Friday’s Column: Brent’s Biblical Bytes
I am not seeking to get into a debate about the outcome of the 2020 general election. However, everyone can agree that Trump has insisted that he won the election and has a team of lawyers trying to prove it. Again, whether he is correct is not my point. However, I wish to point out that Trump’s lawyers offer the affidavits from a few hundred people as evidence of voter fraud. For example, there are 220 affidavits in Michigan alone. I understand that most news outlets have moved on and ignored Trump’s legal team’s efforts.
Yet, lying on an affidavit is perjury. It is as if you have lied on the witness stand in court while under oath. Perjury is a felony. In many states, felons cannot even vote. So, in Michigan, and other States, hundreds of people testify something that, if false, would make them criminals and, ironically, prevent them from voting in an election in the future. Here is the question. Do people care about lying anymore? We have a former President who was impeached but not convicted for committing perjury because the subject matter of his lie concerned sexual relations with his intern. People dismissed it as political maneuvering by Republicans about a private matter, “just sex.”
To say, “A man’s word is his bond,” is no longer fashionable, it seems. When did you last have a “verbal contract” with someone? So, it would not surprise me that people would ignore the affidavits of hundreds of people. We are so accustomed to people lying for political expediency that we believe people would become felons to achieve their political goals. I would hope that Christians give greater value to their words. Indeed, Jesus told us that our testimony is our bond.
In Matthew five, Jesus discusses how the men of his day diluted their promises with unnecessary verbiage. In reading about the culture of first-century Judea, I noted that if a man wanted to create a loophole for himself, he would swear by something temporary, like his head’s hair. However, if he were making a promise he intended to keep, he would swear by the Temple or something invoking God. Jesus says, “But make sure your statement is, ‘Yes, yes’ or ‘No, no’; anything beyond these is of evil origin.” (Matthew 5.37 NASB) Jesus reminded them that the principle they were violating was that one must keep his vow to the Lord (Matthew 5.33).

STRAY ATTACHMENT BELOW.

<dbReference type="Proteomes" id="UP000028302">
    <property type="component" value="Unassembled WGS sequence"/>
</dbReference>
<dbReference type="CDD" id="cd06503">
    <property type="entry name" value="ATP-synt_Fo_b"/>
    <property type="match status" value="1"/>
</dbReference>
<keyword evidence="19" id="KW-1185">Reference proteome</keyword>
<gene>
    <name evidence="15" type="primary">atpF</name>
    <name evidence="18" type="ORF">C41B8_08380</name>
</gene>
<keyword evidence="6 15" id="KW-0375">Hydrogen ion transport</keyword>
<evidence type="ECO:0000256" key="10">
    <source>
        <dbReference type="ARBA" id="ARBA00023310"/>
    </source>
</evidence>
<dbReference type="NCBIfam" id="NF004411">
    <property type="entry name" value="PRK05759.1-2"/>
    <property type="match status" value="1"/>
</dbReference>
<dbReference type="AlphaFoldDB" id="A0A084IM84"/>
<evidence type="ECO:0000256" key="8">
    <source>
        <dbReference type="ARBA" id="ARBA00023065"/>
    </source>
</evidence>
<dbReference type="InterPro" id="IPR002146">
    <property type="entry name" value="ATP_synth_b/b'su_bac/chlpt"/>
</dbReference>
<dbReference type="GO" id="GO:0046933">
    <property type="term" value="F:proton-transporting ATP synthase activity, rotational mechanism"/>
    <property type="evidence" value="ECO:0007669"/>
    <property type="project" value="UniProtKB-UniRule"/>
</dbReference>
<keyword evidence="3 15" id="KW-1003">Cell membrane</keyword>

The wise man of God reminds us that it is better to make no promise at all than to promise and fail to keep our word (Ecclesiastes 5.4-5). Under the Old Law, Moses commanded, “If a man makes a vow to the Lord, or takes an oath to put himself under a binding obligation, he shall not break his word; he shall act in accordance with everything that comes out of his mouth” (Numbers 30.2 NASB). The judge, Jephthah, learned this the hard way. Jephthah made a foolish vow to God that he would offer as a sacrifice whatever met him at his house when returning victorious from battle (Judges 11.30-31). Little did Jephthah know that it would be his daughter who would first greet him upon his return. Judges 11.34 states that Jephthah’s daughter was his only child. Thus, Jephthah grieved when she greeted him.
To her credit, Jephthah’s daughter told her father to keep the promise made with God (Judges 11.36). Given God’s feelings about human sacrifice (cf. Jeremiah 32.34-36), one wonders if Jephthah had to take her life. Jephthah’s daughter’s request was to bewail her virginity with her friends. Women of antiquity, sadly, established their worth by having children. She would be childless. Therefore, there is the possibility that Jephthah’s daughter lived a life of perpetual virginity since that is the emphasis of the last verses of Judges 11. There is no mention of her death.
Yes, Jephthah kept the promise, understanding the worth of one’s words. He knew his obligation to God. Therefore, let us observe great care, as Jesus taught when making promises to others. Neither let us seek ways of getting out of our commitments. May our words always carry the weight of sworn testimony before the Judge of the Court of the Most High!
Hurd, Dale. “Where’s the Evidence of Election Fraud? Trump Legal Team Delivers Opening Arguments.” CBN News, The Christian Broadcasting Network, Inc., 20 Nov. 2020, www1.cbn.com/cbnnews/politics/2020/november/wheres-the-evidence-of-election-fraud-trump-legal-team-delivers-it.
Spengler, Teo. “What Is the Penalty for a False Affidavit?” Legal Beagle, Leaf Group Ltd. / Leaf Group Media, 18 May 2020, legalbeagle.com/7642670-penalty-false-affidavit.html.